Show Review: Our Brother The Native, Religious Girls, National Dairy, etc.

by Jack Diablo
Venue: Shantytown Pub
Date: July 2, 2009
I’m sure I’ve mentioned it before, but the best part of doing these reviews is showing up with little to no expectations and being completely blown away. Discovering new and awesome bands is what makes this the best job in the world.
Jonathan Snider and Logan Owlbeemoth put together one of his magical assemblages of experimental music at Shantytown on July 2nd. The shows they throw are a guaranteed good time and always interesting and unique. For this occasion, they booked a couple of touring bands all the way from California, but no show at Shantytown is complete without at least one Duval act to warm things up.
The ever-evolving Telepathik Friend got things started. Joining Logan on stage were some familiar faces from affiliate acts, Erzulie and Omebi. Even though you may come to recognize the songs, you can be sure that no two TF shows are alike. Sometimes, it’s in the form of extra bodies on stage or perhaps an added prop, but there’s always a new element brought in to spice things up. Following Telepathik Friend was the solo keyboard space-drone of Omebi.
Shantytown is a bare bones joint which means bands are responsible for their own sound, so it’s rare that a band will go through the effort of messing with lighting and the like. But that doesn’t mean there aren’t those willing to go the extra mile. Bands like spaz-core trio National Dairy are fortunate to have a friend in local artist and business owner, Ian Chase, who helps the band create a more dynamic environment in which to play their off-kilter music. This band is perhaps a bit more than most can handle but they pull a crowd and hold nothing back. As the Touchton brothers enter a zone of musical communion that surely requires an extreme level of focus and that unique, unspoken communication only accessible to the blood-related, Chelsea wanders the floor like a lost child, screaming teeth-grinding banshee mating calls. Guitarist, John Touchton shreds effect-heavy guitar riffs while Butter smashes cymbals between blast beats.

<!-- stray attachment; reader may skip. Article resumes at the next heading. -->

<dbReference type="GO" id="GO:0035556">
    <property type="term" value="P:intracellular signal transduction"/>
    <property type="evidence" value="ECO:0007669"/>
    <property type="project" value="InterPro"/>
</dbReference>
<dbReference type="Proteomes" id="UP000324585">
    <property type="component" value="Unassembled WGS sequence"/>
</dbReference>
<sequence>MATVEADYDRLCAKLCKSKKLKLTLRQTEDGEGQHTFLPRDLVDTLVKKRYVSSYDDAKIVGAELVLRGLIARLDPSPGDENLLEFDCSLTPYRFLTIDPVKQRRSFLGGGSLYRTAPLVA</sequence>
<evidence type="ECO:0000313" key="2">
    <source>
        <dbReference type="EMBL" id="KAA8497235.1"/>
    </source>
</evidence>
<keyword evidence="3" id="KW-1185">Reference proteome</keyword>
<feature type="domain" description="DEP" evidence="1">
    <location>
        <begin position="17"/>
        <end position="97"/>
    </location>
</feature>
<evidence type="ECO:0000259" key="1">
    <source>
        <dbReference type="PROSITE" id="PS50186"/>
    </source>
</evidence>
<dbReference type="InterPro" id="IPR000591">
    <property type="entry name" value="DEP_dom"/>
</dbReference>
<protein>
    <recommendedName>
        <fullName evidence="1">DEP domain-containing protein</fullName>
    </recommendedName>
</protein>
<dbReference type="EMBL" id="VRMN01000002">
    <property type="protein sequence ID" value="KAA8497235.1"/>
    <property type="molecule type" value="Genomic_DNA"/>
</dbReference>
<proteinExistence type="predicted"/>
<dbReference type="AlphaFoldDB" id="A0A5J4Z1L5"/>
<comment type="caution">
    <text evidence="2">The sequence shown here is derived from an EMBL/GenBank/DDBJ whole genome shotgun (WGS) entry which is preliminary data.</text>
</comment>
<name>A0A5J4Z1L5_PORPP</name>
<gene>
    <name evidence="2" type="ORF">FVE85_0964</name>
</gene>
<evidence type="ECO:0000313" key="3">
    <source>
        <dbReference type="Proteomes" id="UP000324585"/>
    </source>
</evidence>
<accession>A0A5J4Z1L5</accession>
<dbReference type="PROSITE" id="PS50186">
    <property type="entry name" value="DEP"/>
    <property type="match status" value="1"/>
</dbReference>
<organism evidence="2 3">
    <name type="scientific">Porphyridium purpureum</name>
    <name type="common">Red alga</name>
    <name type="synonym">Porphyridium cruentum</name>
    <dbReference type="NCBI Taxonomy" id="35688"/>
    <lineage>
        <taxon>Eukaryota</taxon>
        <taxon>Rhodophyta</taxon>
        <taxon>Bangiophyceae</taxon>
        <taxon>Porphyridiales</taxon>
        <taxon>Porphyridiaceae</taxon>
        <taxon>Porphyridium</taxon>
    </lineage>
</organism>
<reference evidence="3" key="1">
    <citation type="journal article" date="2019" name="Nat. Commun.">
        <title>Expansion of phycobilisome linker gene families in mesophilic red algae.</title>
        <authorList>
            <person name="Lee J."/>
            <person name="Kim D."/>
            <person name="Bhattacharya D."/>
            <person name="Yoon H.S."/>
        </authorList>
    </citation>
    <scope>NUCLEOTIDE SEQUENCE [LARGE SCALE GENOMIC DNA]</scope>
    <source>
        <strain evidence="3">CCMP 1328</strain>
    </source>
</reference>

The first of the out-of town bands, Religious Girls, had so much equipment that they took up the entire inside of the small boozehole. Only a lucky few were able to secure a front row view of the madness that was to ensue. The rest were forced to remain in the backyard and listen through the door. Watching their sound check was a performance unto itself as they toggled switches, adjusted levels and modulated the microphones to produce just the right kind of unintelligible sounds. To be honest I can’t even appropriately describe what occurred over the course of the next thirty minutes or so. All I can say is that by the end I was splattered with orange paint and could only think to myself, “Eat your heart out, Animal Collective.”
It’s pretty unfair that any band that comes out over the next few years who pushes the envelope in terms of sonic experimentation and manipulation will suffer from comparisons to the aforementioned. But those that can successfully shake the “poor imitation of” label for that of “more daring” or even “the next level” will probably benefit from the association. That being said, what I really liked about Religious Girls was how the group was set up, performing as much like an ensemble as a band, if not more so. Rather than assume the standard stage arrangement, each member manned a station of percussion instruments, synthesizers and assorted electronic doodads around which the audience gathered shoulder to shoulder in anticipation of what these kids were about to unleash.
The beating of the scattered floor toms and un-miked gang vocals provided a primal, almost tribal counterpoint to the digital melody of the keyboards and the distorted vocals. It was another of those inspiring performances that causes you to fantasize about raiding a pawn shop or used music store for all the broken, patched together percussion instruments you can find and start your own experimental ensemble. The orange paint came at the end of the performance when a member smeared it on the faces of those in attendance before squirting a glob on his tom. At the climax of the finale, the paint went everywhere. We’ll see if it washes out or not.
Following these Oakland boys were Our Brother the Native of Ann Arbor, Michigan. They relied more heavily on samples and loops than Religious Girls, which isn’t as fun to watch when you can’t actually see the music being made, but it was still a worthy performance.
I have to say that it was one of the best shows so far this year. The caliber and creativity of underground bands who travel and play for next to nothing never ceases to amaze me when they put on performances like this one. And who doesn’t love a free show?

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october, 2021